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Know a Congenital Heart Defect Survivor? You Do Now!

While a fetal ultrasound viewing his heart left us with an 85 percent chance his heart was fine, a stethoscope and an astute pediatrician detected a heart murmur when he was born. On his third day of life, Robby was diagnosed with two congenital heart defects.
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Whenever we hear someone is pregnant, it is a guarantee they will be asked if they want a boy or a girl and the response from the expectant parents is likely to be, "It doesn't matter as long as the baby is healthy." Unfortunately, there are babies that are not born healthy, but we wouldn't trade them for the world.

In the United States, 40,000 children are born with a congenital heart defect (CHD) each year, which is 1 in 125 births, making it the most common birth defect. Congenital means existing at birth, and while some may use the term "congenital heart disease," defect is much more accurate as the hearts of those born with CHDs did not develop normally.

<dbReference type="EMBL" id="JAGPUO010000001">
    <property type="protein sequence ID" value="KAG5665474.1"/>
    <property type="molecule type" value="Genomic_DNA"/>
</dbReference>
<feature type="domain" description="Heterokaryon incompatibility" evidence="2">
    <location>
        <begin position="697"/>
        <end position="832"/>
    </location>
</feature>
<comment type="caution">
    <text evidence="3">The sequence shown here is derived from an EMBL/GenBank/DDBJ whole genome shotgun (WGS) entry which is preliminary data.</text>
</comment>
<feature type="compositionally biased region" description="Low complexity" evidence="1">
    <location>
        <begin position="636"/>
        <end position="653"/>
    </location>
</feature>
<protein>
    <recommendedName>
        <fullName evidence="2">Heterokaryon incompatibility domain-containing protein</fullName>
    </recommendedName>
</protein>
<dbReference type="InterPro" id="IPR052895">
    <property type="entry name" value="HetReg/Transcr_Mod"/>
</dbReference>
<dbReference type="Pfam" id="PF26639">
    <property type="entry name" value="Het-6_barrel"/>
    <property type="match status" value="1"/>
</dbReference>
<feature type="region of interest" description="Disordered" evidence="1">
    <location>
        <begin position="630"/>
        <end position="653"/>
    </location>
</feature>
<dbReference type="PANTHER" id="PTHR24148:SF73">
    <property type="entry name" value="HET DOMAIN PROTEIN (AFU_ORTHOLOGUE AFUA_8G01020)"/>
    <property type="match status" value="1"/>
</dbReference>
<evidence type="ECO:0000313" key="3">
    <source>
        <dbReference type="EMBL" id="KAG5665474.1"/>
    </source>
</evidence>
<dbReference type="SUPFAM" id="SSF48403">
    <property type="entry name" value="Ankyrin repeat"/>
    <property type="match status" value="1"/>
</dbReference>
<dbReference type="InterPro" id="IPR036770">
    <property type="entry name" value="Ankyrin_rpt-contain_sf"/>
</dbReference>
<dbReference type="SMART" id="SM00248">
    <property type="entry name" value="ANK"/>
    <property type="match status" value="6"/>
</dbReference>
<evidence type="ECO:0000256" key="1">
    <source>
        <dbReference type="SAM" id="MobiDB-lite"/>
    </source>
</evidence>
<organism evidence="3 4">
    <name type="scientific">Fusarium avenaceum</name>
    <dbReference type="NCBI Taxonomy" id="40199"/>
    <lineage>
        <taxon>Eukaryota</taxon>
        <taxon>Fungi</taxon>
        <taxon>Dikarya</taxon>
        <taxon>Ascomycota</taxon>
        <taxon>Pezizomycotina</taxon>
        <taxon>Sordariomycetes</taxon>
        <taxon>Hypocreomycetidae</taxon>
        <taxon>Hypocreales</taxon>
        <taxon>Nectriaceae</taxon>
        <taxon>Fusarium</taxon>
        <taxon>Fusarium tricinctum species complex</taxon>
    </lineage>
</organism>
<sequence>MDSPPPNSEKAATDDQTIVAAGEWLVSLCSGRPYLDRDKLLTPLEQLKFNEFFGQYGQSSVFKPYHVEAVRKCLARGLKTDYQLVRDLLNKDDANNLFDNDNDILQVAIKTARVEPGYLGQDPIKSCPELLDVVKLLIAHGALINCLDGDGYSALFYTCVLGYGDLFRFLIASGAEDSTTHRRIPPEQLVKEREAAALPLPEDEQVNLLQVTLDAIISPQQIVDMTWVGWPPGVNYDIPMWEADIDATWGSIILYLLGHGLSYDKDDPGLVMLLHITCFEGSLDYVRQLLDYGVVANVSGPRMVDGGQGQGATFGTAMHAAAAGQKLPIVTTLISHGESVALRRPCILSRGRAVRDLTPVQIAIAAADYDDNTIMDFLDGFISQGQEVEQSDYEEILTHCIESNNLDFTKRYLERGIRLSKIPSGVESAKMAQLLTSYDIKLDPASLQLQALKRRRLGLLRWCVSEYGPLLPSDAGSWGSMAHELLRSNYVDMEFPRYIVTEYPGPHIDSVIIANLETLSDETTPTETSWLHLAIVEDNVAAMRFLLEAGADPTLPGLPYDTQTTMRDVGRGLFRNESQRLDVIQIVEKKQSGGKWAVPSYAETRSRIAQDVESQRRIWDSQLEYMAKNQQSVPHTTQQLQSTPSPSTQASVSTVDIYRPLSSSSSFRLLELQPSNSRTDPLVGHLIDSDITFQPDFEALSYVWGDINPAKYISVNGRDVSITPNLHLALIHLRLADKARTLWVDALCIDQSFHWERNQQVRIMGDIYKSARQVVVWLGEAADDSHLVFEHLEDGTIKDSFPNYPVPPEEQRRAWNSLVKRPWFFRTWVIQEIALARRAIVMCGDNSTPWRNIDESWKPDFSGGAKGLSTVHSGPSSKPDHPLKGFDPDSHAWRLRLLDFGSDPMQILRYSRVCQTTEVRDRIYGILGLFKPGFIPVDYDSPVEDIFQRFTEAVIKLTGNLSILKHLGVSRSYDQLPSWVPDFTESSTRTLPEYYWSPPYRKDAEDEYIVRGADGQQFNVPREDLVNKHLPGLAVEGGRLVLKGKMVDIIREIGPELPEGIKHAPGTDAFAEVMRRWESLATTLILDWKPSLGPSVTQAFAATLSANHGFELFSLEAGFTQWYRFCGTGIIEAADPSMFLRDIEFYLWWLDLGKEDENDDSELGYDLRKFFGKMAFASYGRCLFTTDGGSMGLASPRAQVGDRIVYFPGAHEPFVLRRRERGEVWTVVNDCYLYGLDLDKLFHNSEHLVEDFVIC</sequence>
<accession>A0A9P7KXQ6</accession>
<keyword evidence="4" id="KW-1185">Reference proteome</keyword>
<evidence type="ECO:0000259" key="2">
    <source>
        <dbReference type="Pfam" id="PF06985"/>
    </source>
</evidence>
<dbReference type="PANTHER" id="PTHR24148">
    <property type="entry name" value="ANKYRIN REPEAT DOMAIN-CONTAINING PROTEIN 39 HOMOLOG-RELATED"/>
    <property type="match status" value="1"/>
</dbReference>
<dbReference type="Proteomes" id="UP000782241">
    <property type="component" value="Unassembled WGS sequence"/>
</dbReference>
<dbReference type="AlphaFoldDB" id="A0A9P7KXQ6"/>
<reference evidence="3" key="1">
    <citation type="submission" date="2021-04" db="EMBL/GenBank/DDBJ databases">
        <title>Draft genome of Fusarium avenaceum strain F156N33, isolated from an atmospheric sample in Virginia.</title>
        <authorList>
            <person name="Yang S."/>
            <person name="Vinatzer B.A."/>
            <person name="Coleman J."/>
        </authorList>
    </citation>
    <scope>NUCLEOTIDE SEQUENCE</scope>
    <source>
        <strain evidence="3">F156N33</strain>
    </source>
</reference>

The causes CHDs are not well known, but some are the result of genetic disorders or environmental factors. While CHDs can be diagnosed in infancy or even in utero, some defects are more difficult to detect and might not be diagnosed until later in childhood or even adulthood.

If you don't know a CHD survivor, you do now! May I introduce to you my son, Robby. While a fetal ultrasound viewing his heart left us with an 85 percent chance his heart was fine, a stethoscope and an astute pediatrician detected a heart murmur when he was born. On his third day of life, Robby was diagnosed with two congenital heart defects. He has undergone one open heart surgery and will have at least one more. He is our hero and as part of Congenital Heart Defect Awareness Week, we honor him and are so proud of the amazing 9-year-old he is!

If you or someone you love is faced with a CHD, you are not alone. The following are amazing organizations ready and willing to provide information and support.
American Heart Association
Little Hearts, Inc.
Mended Little Hearts